As a young child, I was partial to tutus, sequin, bedazzled moments, and anything embellished. However, my affinity for ostentatious wears had nothing to with seeking attention. Each gold paillette made me beam, representing the joy inside of me. That sense of innocence, of confidence, was purely self-determined.
My wardrobe often served as a litmus test of growth. Around 12 or 13 years old, my then 5’2, barely 100-pounds frame swam in XL large logo-ed t-shirts and bright baggy jeans. I was scared of womanhood and wanted to hide the signs of it. I felt the sudden awkward change, and hoped masking it would allow me to hold on to my youth. The over-sized gear was a rebellion against my own body.
In my late teens, I was succumb by young love, my first taste of it, and wanted my style aesthetic to prove our union. I opted for matching sneakers and preppy cardigans that he favored. I wanted to be his ideal girl, which, unbeknownst to me, I already was. I didn’t need to dress the part. Attempts to validate the relationship through coordinated fashion made me confused and resentful.
Post High School graduation I went minimal, stripping myself of my previous identity, creating a new me. I opted for loose linens, muted colors, and monochromatic looks. Yet, I wasn’t ready to define myself as an adult woman standing on her own. I vacillated between my former self, which I sought comfort in. I was a pro at the “urban prep” look that I had mimicked and cultivated.
Subsequently, I morphed into the college girl, who was partial to fitted body suits in dark colors and wedge heels. Not feeling quite comfortable in this realm, I’d go with what was easy, and what would allow me to blend in and assimilate in a then foreign world.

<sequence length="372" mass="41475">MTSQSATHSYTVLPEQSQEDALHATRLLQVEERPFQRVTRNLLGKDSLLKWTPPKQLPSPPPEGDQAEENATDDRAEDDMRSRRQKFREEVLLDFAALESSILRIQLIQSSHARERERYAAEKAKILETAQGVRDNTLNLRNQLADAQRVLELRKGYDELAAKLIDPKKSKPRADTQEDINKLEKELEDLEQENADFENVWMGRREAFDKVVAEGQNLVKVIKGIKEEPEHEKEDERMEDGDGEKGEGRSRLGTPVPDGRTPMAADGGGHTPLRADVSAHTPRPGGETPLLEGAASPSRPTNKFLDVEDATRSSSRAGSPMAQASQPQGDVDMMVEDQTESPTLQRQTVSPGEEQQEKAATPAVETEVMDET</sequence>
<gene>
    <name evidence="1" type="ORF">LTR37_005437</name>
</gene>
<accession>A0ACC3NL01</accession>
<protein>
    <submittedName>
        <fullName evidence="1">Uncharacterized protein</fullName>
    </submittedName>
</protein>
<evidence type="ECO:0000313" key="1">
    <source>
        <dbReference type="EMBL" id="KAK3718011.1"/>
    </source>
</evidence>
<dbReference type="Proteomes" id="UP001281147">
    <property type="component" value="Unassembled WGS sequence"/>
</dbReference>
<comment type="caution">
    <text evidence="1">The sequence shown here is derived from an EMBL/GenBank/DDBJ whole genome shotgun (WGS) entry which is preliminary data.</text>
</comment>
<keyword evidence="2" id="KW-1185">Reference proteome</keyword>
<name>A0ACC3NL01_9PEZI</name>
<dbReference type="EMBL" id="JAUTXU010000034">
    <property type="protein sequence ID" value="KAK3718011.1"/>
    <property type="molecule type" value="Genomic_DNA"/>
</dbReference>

After college, I was sucked into New York City’s glossy magazine circles. Women my age were flanked in fashion week’s finest… fresh off the runway. I was in my “keep up with the Joneses” phase. I exhausted myself by taking on multiple jobs so I could afford a lifestyle I assumed I should have. I purchased shoes that cost more than my rent. I worked so much that I didn’t have the time to decide whether I even liked these expensive items. I wanted to protect my place in this world and thought my footwear was a signifier. As if, saying: “I belong, I’m not an outsider.” But, just being myself, was always enough. And yes, those that know me might say I’m still a sucker for a good heel, but I’v learned to choose a bit more wisely.
I can now say I have a strong sense of who I am. I’m not just a woman with pretty shoes or a trendy job title; I am a wife, daughter, friend, and lastly established editor. I’ve reverted back to four-year-old me in respect to my personal style. I am comfortable and confident in all I do and wear. I don’t doubt myself. I never just want to belong, for the sake of being part of the in-crowd. As I’m in a league of my own. If I’m partial to a contrasting glitter frock and sparkly thigh-high boots at that moment, it’s my business. It will never take away from who I am or what I’ve accomplished. But I’m thankful for the many mornings of multiple outfit changes, and exhausted credit cards – it taught me a lesson. It’s not the reflection in the mirror that counts, but rather your perception of yourself. There’s no need to hide or be defined by the costumes you put on every day. Remember, you’re not an actor, so be comfortable in your skin and all the things that cover it.